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Working birthdays into your novels

01 Dec
The latest Beyond book in the series

The latest Beyond book in the series

Probably because today is my birthday it got me thinking about how to work in birthdays for your main fiction characters. Doing something different in the plot instead of just the character having a birthday party. Or in the case of the fraternal twin PIs Dana  Bowman and Bast Overture in the current Beyond mystery (which I’m still rewriting) who turn 40 in the book. I am avoiding the cliche throw a 40 surprise birthday party. I have also added in that their birthday is December 31 so we have New Year’s Eve as well. Double celebration here, but not just party- party – there are plot twists and revelations and I’ve put all this birthday/New Year’s Eve stuff at the end of the novel. And it is not only December 31, but December 31, 1999 so going into the new (then) 21st. century.  Bast is a computer geek so some of us will remember the big Y2K scare at that time. Yes, that’s involved but I’m not saying how.

What I am saying is there are ways to incorporate typical life happenings and events into your novel but be unique in your plot about it. Another example from this Beyond book is the pushing 40 syndrome, although in 2016 it might be “pushing 60” not 40. Remember my book set in late 1999. Yes, the twins have some anxiety about reaching the big 40, but it’s more than that as both have life intervening events that play a part in their angst. Especially Dana.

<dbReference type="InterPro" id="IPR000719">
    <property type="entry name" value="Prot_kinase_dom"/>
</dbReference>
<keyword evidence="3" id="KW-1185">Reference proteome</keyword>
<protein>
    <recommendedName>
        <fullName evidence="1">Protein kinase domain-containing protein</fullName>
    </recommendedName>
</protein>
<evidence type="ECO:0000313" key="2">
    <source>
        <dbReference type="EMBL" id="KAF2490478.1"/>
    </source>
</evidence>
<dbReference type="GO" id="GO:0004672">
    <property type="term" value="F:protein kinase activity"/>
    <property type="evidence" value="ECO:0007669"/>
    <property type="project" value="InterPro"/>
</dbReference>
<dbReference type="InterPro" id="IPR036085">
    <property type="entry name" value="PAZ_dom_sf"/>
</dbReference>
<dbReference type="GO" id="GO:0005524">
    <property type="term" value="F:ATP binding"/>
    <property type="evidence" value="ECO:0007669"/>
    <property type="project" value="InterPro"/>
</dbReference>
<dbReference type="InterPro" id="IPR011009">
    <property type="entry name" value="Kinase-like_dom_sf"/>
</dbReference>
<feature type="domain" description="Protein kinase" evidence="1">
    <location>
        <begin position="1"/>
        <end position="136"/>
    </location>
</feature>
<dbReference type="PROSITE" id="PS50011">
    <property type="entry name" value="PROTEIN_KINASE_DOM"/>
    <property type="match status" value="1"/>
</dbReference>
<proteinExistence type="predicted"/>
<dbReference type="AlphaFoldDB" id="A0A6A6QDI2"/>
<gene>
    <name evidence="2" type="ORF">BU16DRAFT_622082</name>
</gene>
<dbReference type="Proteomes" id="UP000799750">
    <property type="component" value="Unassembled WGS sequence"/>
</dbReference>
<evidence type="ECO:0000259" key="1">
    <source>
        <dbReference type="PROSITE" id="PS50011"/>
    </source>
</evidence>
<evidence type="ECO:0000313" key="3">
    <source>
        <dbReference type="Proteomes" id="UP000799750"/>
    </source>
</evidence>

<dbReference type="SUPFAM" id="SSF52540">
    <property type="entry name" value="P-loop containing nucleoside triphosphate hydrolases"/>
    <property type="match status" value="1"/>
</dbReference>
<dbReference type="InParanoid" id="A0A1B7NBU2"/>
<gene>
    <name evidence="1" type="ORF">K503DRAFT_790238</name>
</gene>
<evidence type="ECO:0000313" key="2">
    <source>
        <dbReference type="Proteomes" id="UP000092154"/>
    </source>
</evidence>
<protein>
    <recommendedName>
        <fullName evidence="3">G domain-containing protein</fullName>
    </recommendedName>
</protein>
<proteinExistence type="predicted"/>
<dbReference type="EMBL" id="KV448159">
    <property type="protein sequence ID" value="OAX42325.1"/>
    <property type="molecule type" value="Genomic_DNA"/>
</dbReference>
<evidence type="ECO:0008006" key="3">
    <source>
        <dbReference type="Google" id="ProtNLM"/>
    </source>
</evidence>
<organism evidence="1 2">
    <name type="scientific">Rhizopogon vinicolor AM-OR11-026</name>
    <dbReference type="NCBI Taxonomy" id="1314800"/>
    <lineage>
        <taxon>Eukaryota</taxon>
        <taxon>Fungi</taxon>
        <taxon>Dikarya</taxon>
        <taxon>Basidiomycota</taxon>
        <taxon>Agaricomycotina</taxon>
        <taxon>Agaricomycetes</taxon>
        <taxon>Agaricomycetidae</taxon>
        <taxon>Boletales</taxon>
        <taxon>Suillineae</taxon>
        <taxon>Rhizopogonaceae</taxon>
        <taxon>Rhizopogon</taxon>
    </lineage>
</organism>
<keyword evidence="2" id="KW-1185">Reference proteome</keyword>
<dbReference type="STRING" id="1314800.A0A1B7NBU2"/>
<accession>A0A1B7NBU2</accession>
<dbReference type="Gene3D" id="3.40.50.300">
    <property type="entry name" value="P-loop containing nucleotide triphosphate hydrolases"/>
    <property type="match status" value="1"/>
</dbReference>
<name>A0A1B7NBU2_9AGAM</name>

And I’m not saying what. Just a few tips to sum up how to incorporate normal life events into your fiction.

For specific holidays, have something different about them and I don ‘t meant just the location. Christmas is a big one. I jump from mid December to New Year’s Eve with just a sentence referencing Christmas in that chapter. While I love Christmas movies – olnd new – I think Christmas plots have been overdone, at least in film. “Different” is the key word here.

For characters birthdays, again, make it different and that can be done by tying it into the plot. Your character pushing 40, 50 or whatever, can help them decide to make a big change in their life – but what is the change? Depending on the genre, they might want to let their inner desires come to the surface and act on them. Use your imagination for what that can be.They might be so fed up with their life situation (which will be in your plot) they decide to disappear for good. Instead of telling your story from the other, main characters about after the character disappears, why not go with the disappearing character and what he or she is dealing with. Is it as he or she expected? Or different?

“Different” again is the key word here. You don’t want to write the same old, same old. So brainstorm. Let your mind wander. This often works best when you are doing something else. You know when you are trying to think of something (with me it is people’s names, a sure sign of getting old(er), don’t think about it and it will come to you.

Having said that, just the act of sitting at your computer and creating and getting in that well, creative – out-of-your-normal- world zone can also bring about some interesting and different plot ideas. Is your character directing this? Maybe. Sometimes I think Dana Bowman is in my head. She certainly thinks she is.

Happy and creative writing.

Cheers.

Sharon

And the  usual, click on the Beyond Blood graphic at the top to go to my author profile and books and where to purchase. Christmas is only 25 days away.

And I don’t have most of my Christmas decorations up. Too busy writing and editing.

 

 

 

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